Four resource and planning professional organizations in British Columbia recently achieved what’s said to be a world first: Publicly issuing a joint statement on professional leadership in climate change.
Representing 9,000 foresters, biologists and planners, members of the Association of BC Forest Professionals (ABCFP), Association of Professional Biology (APB), College of Applied Biology (CAB) and Planning Institute of British Columbia (PIBC) play key roles in decision-making processes regarding “our ecosystems and the evolution of our communities’ knowledge about current climate science, and incorporate it into their recommendations to government and industry,” Andrew Gage, staff lawyer for West Coast Environmental Law, which helped draft the joint statement, explains in a July 8 blog post.
In their joint statement on climate change, the four professional associations commit to “taking steps to enable and encourage their members to ‘incorporate the best available climate science into their professional decisions,’” including planning for both climate change mitigation and adaptation. They also issue a request for support across all levels of government in working together to demonstrate “strong action and leadership on climate change.”
An unprecedented joint statement
Long-range resource monitoring, analysis and planning are core aspects of forestry professionals’ jobs. As a result, BC’s foresters are well aware of the impacts climate change has been having on the Canadian Pacific coast province’s ecosystems and natural resources, ABCFP CEO Sharon Glover stated in a news release.
“Forest professionals are used to planning many years out, so we have been seeing the effects of climate change for a while now. Formally acknowledging that the ecosystem is being affected by climate change is an important first step towards taking adaptive actions. We look forward to working with the other professions to ensure climate change is addressed.”
Added CAB Executive Director Pierre Iachetti: “The College of Applied Biology has developed practice guidance on incorporating principles of stewardship which calls for our members to take a comprehensive, holistic view, maintain resilient ecosystems, assess alternatives and maintain future options in all of their work.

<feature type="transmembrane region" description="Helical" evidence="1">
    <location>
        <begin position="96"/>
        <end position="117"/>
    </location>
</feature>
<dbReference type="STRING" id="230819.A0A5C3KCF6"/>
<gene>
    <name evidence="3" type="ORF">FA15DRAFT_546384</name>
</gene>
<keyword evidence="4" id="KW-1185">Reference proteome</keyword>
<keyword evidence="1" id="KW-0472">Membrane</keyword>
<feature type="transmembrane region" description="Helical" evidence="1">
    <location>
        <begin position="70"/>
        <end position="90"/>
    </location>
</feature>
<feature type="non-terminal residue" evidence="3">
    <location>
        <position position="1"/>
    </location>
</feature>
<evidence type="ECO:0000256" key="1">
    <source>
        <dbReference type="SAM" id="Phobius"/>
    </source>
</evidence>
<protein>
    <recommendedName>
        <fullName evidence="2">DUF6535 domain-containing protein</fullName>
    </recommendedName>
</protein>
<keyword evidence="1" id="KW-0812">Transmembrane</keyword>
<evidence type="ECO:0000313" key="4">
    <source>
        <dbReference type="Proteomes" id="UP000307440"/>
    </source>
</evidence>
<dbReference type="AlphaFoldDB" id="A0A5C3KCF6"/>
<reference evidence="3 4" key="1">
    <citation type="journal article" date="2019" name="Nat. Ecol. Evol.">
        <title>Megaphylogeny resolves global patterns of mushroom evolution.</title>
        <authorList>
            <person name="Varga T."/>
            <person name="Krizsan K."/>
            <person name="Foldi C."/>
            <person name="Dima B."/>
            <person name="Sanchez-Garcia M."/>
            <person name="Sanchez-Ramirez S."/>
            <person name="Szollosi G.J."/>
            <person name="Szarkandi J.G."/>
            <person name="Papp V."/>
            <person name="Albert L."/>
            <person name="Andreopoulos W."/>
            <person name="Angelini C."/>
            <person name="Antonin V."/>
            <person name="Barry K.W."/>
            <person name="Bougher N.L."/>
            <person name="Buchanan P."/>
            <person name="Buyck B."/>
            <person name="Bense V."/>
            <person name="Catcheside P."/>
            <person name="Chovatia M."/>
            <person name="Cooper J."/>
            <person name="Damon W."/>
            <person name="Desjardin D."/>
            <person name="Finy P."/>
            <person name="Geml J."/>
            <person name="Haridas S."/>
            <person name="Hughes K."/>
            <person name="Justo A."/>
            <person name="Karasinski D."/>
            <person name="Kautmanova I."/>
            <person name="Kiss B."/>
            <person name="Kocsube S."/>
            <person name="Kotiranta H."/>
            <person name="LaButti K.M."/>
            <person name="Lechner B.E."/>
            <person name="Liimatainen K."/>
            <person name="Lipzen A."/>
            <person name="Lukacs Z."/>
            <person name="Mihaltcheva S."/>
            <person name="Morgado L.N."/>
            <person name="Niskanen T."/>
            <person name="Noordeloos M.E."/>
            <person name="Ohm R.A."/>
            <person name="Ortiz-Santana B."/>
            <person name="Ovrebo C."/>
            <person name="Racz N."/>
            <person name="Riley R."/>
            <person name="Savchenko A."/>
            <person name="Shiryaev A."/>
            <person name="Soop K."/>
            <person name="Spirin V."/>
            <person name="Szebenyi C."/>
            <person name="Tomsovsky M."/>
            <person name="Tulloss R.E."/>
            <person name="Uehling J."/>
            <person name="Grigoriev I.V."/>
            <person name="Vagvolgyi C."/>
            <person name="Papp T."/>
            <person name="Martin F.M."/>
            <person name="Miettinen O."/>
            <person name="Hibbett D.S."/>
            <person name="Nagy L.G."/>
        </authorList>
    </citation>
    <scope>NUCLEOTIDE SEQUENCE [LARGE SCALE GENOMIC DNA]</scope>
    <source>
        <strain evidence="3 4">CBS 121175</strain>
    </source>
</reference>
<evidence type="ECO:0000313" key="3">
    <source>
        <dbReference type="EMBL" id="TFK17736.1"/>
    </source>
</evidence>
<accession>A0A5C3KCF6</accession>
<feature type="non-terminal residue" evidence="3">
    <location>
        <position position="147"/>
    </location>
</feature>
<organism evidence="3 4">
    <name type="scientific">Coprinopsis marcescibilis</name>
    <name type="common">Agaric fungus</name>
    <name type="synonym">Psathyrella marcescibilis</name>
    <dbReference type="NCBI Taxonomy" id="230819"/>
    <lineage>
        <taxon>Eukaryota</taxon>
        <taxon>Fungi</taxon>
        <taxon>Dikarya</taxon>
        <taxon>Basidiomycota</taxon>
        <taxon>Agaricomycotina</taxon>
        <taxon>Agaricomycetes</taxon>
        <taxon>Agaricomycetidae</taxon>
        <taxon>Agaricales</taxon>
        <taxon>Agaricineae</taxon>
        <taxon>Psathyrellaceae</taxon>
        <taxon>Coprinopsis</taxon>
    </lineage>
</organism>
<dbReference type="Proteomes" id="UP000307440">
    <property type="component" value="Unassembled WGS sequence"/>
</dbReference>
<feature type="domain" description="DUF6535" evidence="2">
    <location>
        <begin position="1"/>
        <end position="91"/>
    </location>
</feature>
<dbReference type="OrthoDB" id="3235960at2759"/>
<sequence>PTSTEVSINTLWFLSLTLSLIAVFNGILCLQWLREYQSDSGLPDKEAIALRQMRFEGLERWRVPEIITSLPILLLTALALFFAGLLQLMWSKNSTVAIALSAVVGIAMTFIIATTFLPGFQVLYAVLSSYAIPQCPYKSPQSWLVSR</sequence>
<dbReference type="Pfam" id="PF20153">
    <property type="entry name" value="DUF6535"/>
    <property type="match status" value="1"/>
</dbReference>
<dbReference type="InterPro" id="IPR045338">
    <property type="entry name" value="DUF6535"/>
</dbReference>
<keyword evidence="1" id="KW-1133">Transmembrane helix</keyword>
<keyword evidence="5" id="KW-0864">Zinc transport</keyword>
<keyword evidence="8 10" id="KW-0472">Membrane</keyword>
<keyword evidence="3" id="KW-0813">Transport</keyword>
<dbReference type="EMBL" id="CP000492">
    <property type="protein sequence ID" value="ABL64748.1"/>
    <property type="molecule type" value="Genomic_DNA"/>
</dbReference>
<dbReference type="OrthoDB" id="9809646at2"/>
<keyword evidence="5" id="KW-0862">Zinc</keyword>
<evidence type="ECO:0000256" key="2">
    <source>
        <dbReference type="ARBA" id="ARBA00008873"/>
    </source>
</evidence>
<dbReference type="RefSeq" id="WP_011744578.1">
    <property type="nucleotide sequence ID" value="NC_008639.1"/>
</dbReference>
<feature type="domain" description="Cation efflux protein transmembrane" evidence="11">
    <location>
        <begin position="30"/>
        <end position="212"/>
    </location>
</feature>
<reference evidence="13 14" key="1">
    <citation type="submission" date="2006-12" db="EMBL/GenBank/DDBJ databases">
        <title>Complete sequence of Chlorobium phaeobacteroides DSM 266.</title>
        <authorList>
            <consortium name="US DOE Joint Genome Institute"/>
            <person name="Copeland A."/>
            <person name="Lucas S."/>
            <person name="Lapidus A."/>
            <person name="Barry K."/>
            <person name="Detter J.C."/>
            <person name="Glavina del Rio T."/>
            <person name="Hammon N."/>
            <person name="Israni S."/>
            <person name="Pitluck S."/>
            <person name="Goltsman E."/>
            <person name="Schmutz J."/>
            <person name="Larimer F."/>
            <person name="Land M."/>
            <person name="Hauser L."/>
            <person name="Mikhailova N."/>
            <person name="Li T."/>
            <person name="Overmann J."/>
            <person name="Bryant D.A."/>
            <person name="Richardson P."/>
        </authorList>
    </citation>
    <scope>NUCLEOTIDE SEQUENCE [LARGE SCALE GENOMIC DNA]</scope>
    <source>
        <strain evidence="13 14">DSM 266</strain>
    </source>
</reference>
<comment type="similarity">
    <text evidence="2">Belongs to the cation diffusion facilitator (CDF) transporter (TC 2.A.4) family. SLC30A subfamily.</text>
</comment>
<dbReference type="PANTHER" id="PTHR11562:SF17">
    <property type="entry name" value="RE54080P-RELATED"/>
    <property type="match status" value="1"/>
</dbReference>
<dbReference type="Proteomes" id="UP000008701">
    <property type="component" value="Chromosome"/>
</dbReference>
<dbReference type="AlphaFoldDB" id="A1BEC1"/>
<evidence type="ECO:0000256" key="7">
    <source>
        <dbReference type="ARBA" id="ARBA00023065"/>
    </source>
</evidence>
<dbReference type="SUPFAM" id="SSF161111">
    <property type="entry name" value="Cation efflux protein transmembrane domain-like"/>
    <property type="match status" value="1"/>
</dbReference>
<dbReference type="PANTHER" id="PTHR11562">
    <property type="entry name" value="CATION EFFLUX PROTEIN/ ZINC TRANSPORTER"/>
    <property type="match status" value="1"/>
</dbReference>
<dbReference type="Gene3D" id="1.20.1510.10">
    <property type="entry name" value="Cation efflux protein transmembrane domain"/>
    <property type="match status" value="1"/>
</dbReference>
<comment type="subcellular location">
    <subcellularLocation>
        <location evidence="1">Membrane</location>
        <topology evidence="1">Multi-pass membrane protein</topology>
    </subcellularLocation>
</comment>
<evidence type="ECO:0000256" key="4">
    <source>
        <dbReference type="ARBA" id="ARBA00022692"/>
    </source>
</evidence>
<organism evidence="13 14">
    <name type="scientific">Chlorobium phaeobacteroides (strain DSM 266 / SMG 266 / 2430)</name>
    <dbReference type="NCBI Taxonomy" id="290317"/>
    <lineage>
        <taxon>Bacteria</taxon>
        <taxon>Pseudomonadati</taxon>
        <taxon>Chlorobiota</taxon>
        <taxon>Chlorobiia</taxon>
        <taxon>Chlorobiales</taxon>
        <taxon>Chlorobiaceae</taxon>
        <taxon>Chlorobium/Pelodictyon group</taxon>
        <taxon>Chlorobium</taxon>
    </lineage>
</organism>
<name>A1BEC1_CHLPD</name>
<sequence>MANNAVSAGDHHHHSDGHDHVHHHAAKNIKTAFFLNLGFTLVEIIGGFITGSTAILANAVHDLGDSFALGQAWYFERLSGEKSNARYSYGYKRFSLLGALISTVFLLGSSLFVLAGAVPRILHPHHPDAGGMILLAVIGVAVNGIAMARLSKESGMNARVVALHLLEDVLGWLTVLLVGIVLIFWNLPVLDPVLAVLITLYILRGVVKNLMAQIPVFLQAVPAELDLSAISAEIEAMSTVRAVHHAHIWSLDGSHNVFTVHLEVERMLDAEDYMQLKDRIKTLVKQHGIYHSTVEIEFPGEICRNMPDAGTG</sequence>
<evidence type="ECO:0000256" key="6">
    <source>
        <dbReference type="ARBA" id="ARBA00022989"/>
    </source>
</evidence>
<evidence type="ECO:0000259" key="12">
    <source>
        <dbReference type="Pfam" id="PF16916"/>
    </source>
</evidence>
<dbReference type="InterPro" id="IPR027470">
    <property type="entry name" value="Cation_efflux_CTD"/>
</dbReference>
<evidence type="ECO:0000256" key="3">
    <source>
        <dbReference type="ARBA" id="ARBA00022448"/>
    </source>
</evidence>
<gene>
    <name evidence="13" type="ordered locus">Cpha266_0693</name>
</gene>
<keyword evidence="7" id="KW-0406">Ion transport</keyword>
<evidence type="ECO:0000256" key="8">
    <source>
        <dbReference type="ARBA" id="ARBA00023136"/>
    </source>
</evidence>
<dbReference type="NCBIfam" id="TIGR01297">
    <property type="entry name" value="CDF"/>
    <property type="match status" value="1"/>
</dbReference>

“The joint statement on climate change complements our principles of stewardship and fits with our mandate of upholding and protecting the public interest by preserving and protecting the scientific methods and principles that are the foundation of the applied biological sciences.”
Speaking for BC’s professional planners, PIBC President Andrew Young stated, “Professional Planners in BC recognize that climate change is real and are concerned about its probable negative impacts on communities, economic well-being, and of course the environment.
“Unified action is needed now to help reduce the vulnerability of current and future generations to climate change induced impacts. BC’s Registered Professional Planners look forward to collaborating with other professionals to help address the challenges created by climate change.”
The joint statement is the first time professional associations have banded together to pool resources and collaborate on embedding climate change as a core issue in their strategic and operational frameworks, according to West Coast Environmental Law. The joint statement, the center adds, is “in our view, stronger than any one the associations had previously released.”
It also goes further than previous statements on climate change made by any professional association in that all four acknowledge the responsibilities of resource and planning professionals with regard to both climate change mitigation and adaptation, Gage points out. “Importantly, the statement confirms the responsibility of the associations’ members to incorporate climate change into their decision-making,” he adds.
Crucial roles to play
As the four BC professional resource and planning associations state in the preamble to their joint statement:
“Our members have crucial roles to play in both climate change mitigation and adaptation; their knowledge, expertise and professionalism are key parts of the solution. But they also have important professional and ethical responsibilities related to the changing climate. Professional associations have an obligation to define those responsibilities and to provide the training and structures that will allow members to meet their responsibilities to their clients and to the public.”
In calling for support across all levels of government, the resource and planning associations request the necessary resources be made available to effectively address climate change. These include government leadership in planning, as well as assuring that resources for climate data acquisition are available, and reviewing provincial laws from a climate-change perspective.
Highlights of the pledges the four professional associations make in the joint statement include:
- Expecting their members to incorporate climate science into their decisions;
- Evaluating whether key professional decisions included “appropriate consideration of climatic changes;”
- Commitments to collaborate in providing climate-related training for their members and to work with government and other agencies to provide their members with appropriate scientific information; and
- Continued collaboration going forward.
Image credit: The Enchanted Forest BC